We are blessed, with or without blessings to countNovember 25, 2015
Tomorrow is Thanksgiving.
Or is it?
More accurately stated: tomorrow is the official day of the year that the United States of America sets apart as “Thanksgiving Day.”
Whether or not people actually give thanks on Thanksgiving Day is entirely up to them. That is evidence of the extraordinary freedom of thought and ideas we share as Americans.
For those who choose to give thanks on Thanksgiving Day, to whom we give thanks is evidence of our freedom of religion.
For what we give thanks or fail to give thanks is evidence of our freedom of speech.
The fact that millions of Americans will freely travel across state lines without need to notify the government of their intentions is evidence of the very rare freedom of movement and freedom of assembly we take for granted.
Not all nations have a Thanksgiving Day and rare is the nation whose Thanksgiving Day centers on the knowledge that Thanks is owed to a particular God for the reality of its existence, provision, sustenance and hope.
So, what shall we say today in anticipation of celebrating Thanksgiving Day tomorrow?
It has already been said that “freedom is not free” and we owe a debt of gratitude this Thanksgiving Day to all those who have made personal sacrifices to insure and protect the freedoms we enjoy. So let us remember and let us give thanks.
It has already been said that we are called not to one day of Thanksgiving but to a life of Thanksliving reflecting an attitude of gratitude, moment by moment, throughout our days. So let us acknowledge this truth and so let us live.
It has already been said that we are blessed to be blessing, which highlights both the derivative nature of blessedness and the right object of Thanksgiving: the God who blesses us and by whom we are counted blessed even when there are no circumstantial blessings to count.
Many people will count their circumstantial blessings as a part of celebrating Thanksgiving Day. “I am thankful for…” will start the sentence that will conclude with family, friends, freedom, food, faith, health, wealth, new homes, new jobs, new opportunities, successes, achievements and victories. Rare will be the Thanksgiving Day celebration that focuses on the nature of being blessed, even when the circumstantial blessings are not evident to count.
The witness of the Christian and the Jew on Thanksgiving Day is the testimony of blessedness even in the face of circumstances that run counter to the cultural definitions of blessing.
The Jews are literally called blessed by God in order that they might in turn share the blessing of knowing God with the world. As Christians we are disciples of a man who called “blessed” those who are poor in spirit, the mourners, the meek, those who hunger for God, the merciful, the peacemakers and the persecuted. Does that sound like the list you’re likely to hear around the Thanksgiving Day table tomorrow?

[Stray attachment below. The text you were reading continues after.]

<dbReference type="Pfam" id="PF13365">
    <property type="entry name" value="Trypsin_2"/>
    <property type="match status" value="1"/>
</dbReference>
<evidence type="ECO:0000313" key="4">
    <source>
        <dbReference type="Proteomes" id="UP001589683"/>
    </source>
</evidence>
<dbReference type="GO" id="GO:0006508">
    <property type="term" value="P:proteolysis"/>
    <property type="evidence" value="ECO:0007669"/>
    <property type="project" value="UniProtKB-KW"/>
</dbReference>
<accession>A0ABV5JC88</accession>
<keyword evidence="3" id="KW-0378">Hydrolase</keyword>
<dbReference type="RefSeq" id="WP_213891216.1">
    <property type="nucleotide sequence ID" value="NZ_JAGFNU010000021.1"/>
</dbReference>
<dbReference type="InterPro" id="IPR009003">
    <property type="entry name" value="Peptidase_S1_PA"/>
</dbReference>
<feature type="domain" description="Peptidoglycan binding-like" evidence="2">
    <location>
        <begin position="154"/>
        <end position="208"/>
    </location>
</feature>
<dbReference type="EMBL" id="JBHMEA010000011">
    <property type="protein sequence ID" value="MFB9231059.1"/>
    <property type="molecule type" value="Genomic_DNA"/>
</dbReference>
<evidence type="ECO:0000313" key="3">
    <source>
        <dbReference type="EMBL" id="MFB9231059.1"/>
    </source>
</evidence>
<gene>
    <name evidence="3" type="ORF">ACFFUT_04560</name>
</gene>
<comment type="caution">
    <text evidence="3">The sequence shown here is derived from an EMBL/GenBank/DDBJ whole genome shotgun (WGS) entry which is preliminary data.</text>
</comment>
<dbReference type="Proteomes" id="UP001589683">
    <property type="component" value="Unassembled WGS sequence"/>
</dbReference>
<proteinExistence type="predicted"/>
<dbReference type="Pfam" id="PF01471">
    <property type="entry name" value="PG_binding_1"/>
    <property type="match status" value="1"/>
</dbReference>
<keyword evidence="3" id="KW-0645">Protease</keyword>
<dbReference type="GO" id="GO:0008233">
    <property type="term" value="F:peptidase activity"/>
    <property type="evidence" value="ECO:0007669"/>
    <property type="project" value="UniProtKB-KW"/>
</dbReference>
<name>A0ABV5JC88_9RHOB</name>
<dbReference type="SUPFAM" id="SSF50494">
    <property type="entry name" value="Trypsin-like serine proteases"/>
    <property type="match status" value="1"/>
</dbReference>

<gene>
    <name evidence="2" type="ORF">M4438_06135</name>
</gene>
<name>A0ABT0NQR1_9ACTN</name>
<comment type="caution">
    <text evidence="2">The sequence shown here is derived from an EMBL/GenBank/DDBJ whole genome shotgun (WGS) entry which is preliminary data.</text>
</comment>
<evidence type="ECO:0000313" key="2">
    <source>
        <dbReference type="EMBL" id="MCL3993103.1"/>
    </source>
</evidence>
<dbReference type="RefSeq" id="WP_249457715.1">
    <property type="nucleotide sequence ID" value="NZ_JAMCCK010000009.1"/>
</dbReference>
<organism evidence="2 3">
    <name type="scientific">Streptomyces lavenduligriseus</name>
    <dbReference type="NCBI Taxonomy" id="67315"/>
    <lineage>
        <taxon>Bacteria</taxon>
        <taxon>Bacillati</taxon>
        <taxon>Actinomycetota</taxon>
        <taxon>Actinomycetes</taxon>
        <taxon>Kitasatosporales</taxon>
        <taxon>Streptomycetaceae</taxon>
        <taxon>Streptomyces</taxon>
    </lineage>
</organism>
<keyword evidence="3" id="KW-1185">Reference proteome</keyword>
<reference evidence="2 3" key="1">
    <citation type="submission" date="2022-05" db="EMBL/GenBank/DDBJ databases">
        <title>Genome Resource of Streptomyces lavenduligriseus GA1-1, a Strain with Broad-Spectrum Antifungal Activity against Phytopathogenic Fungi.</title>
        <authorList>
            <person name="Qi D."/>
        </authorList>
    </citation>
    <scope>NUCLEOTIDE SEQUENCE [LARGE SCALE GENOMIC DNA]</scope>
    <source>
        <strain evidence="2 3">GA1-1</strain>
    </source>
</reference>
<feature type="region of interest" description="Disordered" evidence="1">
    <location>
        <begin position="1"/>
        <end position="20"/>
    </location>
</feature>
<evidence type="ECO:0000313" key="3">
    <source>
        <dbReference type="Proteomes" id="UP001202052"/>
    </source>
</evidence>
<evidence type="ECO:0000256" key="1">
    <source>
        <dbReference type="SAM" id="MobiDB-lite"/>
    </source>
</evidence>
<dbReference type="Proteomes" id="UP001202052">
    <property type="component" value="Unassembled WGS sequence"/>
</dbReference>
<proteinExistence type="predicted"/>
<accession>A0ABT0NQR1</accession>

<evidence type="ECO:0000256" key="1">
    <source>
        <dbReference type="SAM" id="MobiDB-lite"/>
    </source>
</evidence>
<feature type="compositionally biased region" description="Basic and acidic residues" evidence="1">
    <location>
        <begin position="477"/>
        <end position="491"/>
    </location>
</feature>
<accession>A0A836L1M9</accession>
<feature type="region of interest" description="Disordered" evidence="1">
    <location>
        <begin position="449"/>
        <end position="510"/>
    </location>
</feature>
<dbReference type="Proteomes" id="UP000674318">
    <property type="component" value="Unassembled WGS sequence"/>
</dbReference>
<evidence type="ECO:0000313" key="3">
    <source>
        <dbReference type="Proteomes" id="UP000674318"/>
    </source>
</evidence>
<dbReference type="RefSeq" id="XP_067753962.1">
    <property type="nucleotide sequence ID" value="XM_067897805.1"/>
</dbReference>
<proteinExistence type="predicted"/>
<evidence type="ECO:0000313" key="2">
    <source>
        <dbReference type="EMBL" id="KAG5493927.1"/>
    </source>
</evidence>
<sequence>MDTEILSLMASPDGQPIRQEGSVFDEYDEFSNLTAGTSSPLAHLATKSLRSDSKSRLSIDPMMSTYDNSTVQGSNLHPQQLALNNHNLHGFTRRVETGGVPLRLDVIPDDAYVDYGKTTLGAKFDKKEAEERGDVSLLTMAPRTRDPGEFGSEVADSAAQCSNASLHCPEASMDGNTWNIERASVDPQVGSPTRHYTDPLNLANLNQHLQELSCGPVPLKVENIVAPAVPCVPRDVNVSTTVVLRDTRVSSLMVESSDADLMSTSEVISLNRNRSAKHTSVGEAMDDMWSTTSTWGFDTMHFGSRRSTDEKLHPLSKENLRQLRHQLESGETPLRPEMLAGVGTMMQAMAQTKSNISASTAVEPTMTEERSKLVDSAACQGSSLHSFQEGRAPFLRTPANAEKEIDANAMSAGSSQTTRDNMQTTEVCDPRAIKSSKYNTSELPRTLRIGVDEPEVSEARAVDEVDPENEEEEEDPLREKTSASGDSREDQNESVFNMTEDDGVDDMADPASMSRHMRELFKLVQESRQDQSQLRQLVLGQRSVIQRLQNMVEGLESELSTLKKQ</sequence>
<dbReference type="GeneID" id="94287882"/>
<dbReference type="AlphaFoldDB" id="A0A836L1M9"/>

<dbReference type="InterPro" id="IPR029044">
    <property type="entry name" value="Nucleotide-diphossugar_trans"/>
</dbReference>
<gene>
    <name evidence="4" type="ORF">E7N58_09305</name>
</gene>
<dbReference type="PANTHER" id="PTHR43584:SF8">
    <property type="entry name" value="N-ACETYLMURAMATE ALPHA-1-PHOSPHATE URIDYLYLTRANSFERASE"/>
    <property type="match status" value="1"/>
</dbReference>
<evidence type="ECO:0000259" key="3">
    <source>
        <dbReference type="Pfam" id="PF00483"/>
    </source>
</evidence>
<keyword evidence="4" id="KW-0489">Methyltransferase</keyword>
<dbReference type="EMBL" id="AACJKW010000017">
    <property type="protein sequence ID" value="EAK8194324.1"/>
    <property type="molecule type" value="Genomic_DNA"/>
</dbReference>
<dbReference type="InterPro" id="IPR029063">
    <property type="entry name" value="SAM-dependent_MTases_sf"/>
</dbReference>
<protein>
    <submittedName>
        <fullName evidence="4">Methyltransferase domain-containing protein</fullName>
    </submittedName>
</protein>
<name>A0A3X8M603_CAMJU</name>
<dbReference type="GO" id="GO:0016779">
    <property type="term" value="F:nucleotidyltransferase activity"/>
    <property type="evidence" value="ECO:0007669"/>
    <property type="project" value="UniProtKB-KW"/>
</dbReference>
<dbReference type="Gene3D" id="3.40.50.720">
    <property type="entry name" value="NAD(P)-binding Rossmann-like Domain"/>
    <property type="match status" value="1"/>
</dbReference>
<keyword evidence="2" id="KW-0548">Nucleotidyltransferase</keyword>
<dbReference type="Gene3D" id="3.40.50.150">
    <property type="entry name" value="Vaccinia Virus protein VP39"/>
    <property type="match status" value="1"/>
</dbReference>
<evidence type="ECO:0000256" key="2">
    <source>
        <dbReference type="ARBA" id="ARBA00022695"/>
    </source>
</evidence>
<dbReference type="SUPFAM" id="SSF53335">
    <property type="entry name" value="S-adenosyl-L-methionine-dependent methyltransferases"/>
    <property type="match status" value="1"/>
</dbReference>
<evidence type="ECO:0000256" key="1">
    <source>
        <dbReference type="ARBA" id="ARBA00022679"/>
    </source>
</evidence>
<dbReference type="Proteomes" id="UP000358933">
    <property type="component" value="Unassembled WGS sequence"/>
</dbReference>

Here’s what matters: when God makes His list of blessings tomorrow, YOU will be counted blessed. What material or circumstantial so-called blessing matters more than that?
- I am blessed in my grief and I am blessed in loss.
- I am blessed in my physical frailties.
- I am blessed in my poverty.
- I am blessed to be in a broken world of broken people in broken relationships because it provides the opportunity to be a reconciling presence in the midst of strife.
- I am blessed to be persecuted or discriminated against or harassed by others for Christ’s name sake.
I am blessed to live in the fullness of the knowledge of blessedness here and forevermore, no matter the circumstantial realities of this life.
Many Christians tomorrow will not have material or circumstantial reasons to give thanks. Consider the persecuted, the displaced, the marginalized, the hungry, the orphaned, the widowed. For some there will be no hand to hold but their own. But even alone and impoverished, we have reason to give thanks because we are called blessed by the God from whom all blessings flow. Conversely, we who have material blessings bear the great responsibility of leveraging them for the blessing of those who, this year, have not.
So, set an extra place at the table tomorrow and pray for the person who sits alone on Thanksgiving Day. How might you live into the calling of your blessedness by making sure that next year they have blessings to count? And, as you count your blessings and name them one by one, focus not on the material and circumstantial but on the reality that when God counts people blessed, in Christ, you make His Thanksgiving Day list.
Happy Thanksgiving, blessed blessing.